I’m a bit weird. When someone communicates to me, I try to respond immediately. This is partly self-protective — I don’t want to carry the stress of having to remember to get back to them — but the more important consideration is that anything less feels discourteous to me.

In a world where people habitually respond not at all or — by my standard — belatedly, the norm is a source of constant vexation to me. Every day, I have to remind myself that other people have different response styles, that the culture normalizes non-acknowledgement, that maybe they didn’t see my communication, that forgiving others’ trespasses is a crucial practice, and so on.

I have a philosophical commitment to flexibility and open-mindedness. I’m firmly convinced that I’m in the right and the world is in the wrong on this one, though — it’s become a sort of soapbox issue for me. In a memorable set of experiments called the Still Face Experiment, researcher Edward Tronick had mothers interact normally with their babies. The moms smiled, baby-talked, and made loving eye contact. Then he had them go, as per the name of the experiment, ‘still face.’ The moms stared blankly at their babies as the little ones did their best to interact. Every time, it took literally less than a minute for the infants to decompensate completely and lose motor control, start squawling, and so on.

The babies are telling us something hugely important: We’re wired for connection. Non-responsiveness hurts and, in fact, it cuts deep. I know that people will scoff at this — we have weird notions in our culture of what it means to be an adult — but those infant needs still live inside us. If we disregard them, it’s at our own — and our neighbors’ — peril.

My inner grown-up knows that the people who don’t live by my communication rules mean no harm. That doesn’t keep me from having to override an inner wince every time it happens. That’s how deeply attached I am to what a friend — and, like me, a rapid responder — calls “response-ability.”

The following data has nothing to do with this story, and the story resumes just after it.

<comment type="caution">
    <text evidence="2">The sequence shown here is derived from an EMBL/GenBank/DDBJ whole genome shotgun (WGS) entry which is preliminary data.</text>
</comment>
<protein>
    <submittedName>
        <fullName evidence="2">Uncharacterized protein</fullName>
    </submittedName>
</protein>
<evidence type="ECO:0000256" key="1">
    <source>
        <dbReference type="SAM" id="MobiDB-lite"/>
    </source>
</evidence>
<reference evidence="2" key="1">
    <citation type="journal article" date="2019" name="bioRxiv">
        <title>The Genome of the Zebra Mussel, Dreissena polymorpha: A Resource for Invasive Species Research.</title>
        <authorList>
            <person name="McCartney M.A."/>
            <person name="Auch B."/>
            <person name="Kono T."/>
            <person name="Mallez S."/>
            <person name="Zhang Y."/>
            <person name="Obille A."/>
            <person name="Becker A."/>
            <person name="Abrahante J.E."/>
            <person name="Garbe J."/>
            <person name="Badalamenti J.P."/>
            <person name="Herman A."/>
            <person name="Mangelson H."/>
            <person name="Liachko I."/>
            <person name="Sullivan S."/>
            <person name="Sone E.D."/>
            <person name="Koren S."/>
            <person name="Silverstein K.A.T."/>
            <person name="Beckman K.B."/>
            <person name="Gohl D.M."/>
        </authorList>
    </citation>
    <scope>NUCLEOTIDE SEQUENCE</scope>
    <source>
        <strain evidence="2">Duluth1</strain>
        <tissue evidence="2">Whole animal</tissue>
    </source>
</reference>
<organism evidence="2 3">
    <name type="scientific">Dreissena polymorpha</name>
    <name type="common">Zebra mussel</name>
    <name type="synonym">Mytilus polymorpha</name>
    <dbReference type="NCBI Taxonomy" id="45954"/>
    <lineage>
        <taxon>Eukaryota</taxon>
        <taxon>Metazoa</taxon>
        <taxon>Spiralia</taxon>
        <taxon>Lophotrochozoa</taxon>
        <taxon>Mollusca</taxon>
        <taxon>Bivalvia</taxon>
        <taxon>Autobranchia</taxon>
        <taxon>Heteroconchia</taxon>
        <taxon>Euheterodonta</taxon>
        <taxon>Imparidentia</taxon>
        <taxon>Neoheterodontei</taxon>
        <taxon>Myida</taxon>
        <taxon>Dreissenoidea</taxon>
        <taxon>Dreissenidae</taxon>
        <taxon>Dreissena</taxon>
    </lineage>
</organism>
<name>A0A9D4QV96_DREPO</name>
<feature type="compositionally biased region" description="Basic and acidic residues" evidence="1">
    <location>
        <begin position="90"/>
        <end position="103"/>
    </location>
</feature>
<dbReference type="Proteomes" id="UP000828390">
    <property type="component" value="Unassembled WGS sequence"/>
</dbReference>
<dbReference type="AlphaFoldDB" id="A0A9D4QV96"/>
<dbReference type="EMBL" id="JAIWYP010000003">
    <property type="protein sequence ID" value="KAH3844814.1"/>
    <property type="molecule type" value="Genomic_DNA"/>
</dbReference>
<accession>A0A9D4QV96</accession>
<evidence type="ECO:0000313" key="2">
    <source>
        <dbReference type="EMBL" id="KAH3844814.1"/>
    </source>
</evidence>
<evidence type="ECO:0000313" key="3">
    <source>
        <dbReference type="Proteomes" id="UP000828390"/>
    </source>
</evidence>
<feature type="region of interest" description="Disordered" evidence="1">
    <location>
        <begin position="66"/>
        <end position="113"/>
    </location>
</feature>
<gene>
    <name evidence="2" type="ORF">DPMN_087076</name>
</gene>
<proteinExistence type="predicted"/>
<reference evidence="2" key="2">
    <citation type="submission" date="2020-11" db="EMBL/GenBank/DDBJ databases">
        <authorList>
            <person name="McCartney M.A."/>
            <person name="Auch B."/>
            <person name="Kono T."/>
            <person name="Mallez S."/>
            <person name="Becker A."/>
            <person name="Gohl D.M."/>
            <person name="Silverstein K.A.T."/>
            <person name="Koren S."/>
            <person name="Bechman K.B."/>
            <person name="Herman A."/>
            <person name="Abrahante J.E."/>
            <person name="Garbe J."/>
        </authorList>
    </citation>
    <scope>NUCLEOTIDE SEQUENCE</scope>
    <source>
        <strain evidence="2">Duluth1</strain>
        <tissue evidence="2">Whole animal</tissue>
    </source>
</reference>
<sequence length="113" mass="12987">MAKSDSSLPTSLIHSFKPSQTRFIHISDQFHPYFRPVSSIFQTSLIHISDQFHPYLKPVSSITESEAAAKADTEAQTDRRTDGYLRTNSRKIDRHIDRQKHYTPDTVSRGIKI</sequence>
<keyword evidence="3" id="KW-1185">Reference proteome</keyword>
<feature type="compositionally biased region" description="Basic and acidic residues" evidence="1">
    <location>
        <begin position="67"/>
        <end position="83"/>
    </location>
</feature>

To be clear, it’s not validation I’m after. I love approval as much as the next person, but what I’m really looking for is acknowledgement — not that I’m great, but that I exist and matter enough for my interlocutor to, so to speak, smile back at me.

And now we come to tennis. Wonderful tennis, beautiful tennis, good ol’ reliable tennis — tennis that unfailingly practices response-ability! Every time I smack that fuzzy yellow ball, I get feedback. The great game of tennis says to me, “Well done!” Or: “Wow, you really screwed that one up!” Or: “Release the wrist more next time.” If I hit 1,000 balls in a practice session, I’ll get 1,000 units of feedback. It is guaranteed. And it happens immediately.

On a given day, you and I may be off our game. Tennis is never off its game. In a world where Joe may think it’s fine not to respond if you don’t have something clever or useful to say, and Jill may think it’s fine not to respond because she’s busy and why bother, tennis is always there for us, always engaging with us, always interacting, never letting go of that love connection.

Always being a great mother.

Where are you on the response bell curve? Are you good with how you handle your communication obligations? Do you practice response-ability?